Yet, a day after Presley’s loss, state political commentators began speculating widely that Democrats in the Magnolia State have reached their “ceiling” of all Mississippians who will vote for their candidates and that Republicans have a “firewall” of counties that guarantees victory. That’s a flawed analysis that fails to take into account Mississippi’s deep pool of untouched African American voters. 

After back-to-back wins by Haley Barbour, Phil Bryant, and Tate Reeves, Blacks felt, in part, their votes no longer mattered. White Democratic candidates did little to convince them otherwise and instead focused on shifting white votes.

Presley, though, campaigned in all 82 counties and connected with African American leaders in the predominantly Black areas. Using part of his impressive $12 million war chest — the most ever raised by a Democrat — he also invested significantly in grass roots voter contact. In places like Mississippi, advertising, social media and robo-calls will only get you so far.

None of it is a substitute for good old-fashion door knocking. Talking to voters porch by porch, living room by living room – especially Black households – over a sustained period of time by the candidate and local supporters, is a key part of how Democrats can get those final percentage points.  

Twenty-three Mississippi counties have a 50 percent or more Black population. If Presley decides to run again, or another Democrat decides to enter the race, they’re going to need a record turnout from those counties. Growing support among people of color, including Hispanics, Native Americans, and mixed-race, will not cause Presley’s white supporters to vanish if his message stays focused on kitchen table issues.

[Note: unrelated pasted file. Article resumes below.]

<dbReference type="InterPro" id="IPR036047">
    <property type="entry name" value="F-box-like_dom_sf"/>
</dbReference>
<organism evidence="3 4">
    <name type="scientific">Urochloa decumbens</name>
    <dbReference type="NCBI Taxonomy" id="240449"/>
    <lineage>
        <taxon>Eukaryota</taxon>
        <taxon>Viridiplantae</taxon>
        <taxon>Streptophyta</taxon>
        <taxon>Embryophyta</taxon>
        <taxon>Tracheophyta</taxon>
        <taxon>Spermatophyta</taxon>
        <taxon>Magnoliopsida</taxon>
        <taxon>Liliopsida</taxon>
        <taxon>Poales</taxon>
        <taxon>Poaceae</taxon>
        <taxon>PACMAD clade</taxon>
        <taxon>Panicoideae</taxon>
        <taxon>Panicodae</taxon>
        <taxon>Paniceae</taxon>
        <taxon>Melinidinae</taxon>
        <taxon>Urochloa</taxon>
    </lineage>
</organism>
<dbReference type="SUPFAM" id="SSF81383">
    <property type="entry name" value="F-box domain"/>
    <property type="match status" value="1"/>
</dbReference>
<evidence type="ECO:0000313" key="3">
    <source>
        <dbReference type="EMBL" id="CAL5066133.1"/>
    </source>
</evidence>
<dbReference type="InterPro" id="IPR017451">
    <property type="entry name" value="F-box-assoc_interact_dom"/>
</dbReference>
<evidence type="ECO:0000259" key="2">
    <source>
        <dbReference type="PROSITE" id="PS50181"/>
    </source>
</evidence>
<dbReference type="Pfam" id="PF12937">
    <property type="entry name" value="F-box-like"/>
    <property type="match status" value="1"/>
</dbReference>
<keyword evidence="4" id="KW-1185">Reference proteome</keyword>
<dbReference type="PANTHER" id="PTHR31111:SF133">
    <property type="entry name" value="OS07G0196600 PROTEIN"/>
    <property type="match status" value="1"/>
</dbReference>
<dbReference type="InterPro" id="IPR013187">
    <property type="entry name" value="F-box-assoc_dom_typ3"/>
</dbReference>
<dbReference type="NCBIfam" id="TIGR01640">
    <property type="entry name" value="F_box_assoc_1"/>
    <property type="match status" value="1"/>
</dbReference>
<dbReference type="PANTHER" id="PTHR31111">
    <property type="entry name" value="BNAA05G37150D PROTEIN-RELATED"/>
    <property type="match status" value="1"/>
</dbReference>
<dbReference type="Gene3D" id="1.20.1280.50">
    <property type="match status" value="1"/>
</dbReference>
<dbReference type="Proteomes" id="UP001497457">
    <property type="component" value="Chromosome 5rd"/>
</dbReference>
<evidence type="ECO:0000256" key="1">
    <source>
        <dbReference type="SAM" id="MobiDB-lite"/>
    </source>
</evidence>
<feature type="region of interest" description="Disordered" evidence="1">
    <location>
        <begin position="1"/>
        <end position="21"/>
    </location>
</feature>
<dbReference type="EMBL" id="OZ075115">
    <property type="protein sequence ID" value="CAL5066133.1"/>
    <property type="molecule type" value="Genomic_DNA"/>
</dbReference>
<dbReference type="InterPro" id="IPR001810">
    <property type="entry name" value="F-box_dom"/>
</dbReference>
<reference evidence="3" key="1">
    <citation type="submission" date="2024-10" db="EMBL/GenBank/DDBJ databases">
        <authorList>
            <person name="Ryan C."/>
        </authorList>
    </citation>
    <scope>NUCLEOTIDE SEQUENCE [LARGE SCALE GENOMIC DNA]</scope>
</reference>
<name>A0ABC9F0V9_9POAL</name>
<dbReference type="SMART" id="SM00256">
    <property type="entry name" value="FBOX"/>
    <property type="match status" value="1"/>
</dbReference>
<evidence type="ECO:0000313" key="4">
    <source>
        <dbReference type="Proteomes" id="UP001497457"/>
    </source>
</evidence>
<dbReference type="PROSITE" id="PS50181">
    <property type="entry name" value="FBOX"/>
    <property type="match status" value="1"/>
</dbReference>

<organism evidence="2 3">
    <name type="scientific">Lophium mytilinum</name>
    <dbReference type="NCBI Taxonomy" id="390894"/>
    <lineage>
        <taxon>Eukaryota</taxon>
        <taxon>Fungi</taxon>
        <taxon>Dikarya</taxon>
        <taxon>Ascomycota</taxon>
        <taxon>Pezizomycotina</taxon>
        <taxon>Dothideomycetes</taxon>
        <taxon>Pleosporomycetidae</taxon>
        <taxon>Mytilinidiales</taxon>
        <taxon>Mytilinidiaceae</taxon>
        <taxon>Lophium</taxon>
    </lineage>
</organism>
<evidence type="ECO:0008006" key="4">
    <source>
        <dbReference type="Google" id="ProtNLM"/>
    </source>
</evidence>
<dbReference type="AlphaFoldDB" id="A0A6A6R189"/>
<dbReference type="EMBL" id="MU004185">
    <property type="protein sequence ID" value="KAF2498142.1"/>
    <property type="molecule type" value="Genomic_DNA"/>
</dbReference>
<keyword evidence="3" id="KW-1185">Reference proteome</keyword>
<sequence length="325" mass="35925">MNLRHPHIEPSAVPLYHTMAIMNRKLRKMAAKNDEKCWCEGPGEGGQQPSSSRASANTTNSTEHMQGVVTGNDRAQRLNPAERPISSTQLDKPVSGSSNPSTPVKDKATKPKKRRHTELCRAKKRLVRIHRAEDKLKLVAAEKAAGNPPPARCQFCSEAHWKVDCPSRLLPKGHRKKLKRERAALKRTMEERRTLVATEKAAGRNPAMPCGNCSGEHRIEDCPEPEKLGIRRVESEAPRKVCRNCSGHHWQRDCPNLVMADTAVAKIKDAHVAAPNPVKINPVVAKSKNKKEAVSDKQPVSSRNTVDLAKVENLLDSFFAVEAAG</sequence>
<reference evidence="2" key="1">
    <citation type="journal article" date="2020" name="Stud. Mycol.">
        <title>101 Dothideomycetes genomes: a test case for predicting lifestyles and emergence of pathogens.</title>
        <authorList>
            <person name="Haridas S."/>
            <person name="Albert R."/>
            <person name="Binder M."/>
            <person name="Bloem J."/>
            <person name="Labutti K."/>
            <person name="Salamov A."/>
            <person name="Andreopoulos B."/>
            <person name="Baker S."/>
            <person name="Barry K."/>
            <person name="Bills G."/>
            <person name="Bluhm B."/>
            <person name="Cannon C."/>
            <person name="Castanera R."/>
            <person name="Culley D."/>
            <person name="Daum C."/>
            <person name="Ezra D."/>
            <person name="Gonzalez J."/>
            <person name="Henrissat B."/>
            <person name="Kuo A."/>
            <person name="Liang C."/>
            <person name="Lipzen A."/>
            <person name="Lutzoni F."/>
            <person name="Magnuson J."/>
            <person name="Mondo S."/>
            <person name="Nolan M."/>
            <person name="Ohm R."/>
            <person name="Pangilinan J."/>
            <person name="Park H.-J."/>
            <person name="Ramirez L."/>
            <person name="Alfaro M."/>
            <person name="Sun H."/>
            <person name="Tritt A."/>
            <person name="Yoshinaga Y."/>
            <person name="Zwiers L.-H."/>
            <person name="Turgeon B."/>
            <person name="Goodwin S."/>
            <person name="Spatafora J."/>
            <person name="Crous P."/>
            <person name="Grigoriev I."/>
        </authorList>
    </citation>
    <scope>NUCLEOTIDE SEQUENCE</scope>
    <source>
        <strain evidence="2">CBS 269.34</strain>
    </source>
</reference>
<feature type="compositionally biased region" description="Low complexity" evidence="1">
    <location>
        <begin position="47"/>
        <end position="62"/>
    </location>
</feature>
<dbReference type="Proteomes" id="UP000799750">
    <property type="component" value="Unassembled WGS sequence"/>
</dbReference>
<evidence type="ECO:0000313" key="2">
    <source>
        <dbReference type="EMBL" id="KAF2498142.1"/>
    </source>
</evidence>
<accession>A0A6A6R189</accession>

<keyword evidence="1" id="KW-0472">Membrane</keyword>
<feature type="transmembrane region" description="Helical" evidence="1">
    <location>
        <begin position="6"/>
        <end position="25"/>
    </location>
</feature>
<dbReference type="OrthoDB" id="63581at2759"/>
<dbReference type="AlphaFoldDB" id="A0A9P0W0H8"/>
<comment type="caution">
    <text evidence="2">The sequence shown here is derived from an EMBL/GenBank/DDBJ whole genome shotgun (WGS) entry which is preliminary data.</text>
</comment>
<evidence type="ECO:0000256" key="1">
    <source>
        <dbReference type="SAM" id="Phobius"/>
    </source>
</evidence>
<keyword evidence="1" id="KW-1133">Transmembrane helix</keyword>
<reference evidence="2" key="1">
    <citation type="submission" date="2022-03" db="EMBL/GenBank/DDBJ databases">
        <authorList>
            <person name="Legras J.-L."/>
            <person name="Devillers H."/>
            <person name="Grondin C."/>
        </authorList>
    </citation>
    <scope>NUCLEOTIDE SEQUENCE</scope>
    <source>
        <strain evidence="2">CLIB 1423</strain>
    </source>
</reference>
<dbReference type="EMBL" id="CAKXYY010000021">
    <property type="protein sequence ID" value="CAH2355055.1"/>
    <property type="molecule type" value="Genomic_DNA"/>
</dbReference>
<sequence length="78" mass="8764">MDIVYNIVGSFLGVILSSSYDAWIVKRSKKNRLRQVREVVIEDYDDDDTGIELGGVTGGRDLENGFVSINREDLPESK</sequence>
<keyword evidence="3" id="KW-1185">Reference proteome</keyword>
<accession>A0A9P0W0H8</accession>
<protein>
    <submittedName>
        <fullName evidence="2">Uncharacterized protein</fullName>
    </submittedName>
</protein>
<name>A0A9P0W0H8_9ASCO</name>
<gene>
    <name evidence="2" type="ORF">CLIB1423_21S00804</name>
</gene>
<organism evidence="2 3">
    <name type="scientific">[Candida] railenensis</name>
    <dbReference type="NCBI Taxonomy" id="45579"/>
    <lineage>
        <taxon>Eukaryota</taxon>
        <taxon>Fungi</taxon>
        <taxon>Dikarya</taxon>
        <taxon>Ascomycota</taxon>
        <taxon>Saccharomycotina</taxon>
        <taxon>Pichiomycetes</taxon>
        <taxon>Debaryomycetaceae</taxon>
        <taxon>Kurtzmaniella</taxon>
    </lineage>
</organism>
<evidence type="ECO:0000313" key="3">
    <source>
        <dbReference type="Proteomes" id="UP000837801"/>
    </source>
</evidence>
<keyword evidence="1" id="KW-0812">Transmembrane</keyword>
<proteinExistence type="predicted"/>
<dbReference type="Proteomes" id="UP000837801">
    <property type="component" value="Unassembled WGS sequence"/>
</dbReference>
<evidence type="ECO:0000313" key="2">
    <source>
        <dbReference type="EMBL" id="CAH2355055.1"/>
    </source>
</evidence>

Democrats should start to visit those kitchen tables — and porches and living rooms — now, not just four years from now during an election season. 

Time will tell if electing a Democrat as Governor will improve the salaries, jobs, and health of Black Mississippians, but right now no serious strategies exist for helping people of color and low-income families. 

If Democrats stay as focused on the Black communities lining the banks of the Mississippi River as on the mostly white counties by the beaches near Biloxi, they might just pull off the unthinkable and carry a Democratic Governor back to Jackson. 

— Karen Hinton was the press secretary for the former Mississippi Congressman Mike Espy and a volunteer for Espy’s U.S. Senate races. She also was a press secretary for other Democrats in Washington, D.C. and New York City.

Get Insightful, Cutting-Edge Content Daily - Join "The Neo Jim Crow" Newsletter!

We don’t spam! Read our privacy policy for more info.

Get Insightful, Cutting-Edge, Black Content Daily - Join "The Neo Jim Crow" Newsletter!

We don’t spam! Read our [link]privacy policy[/link] for more info.

Get Insightful, Cutting-Edge, Black Content Daily - Join "The Neo Jim Crow" Newsletter!

We don’t spam! Read our [link]privacy policy[/link] for more info.

This post was originally published on this site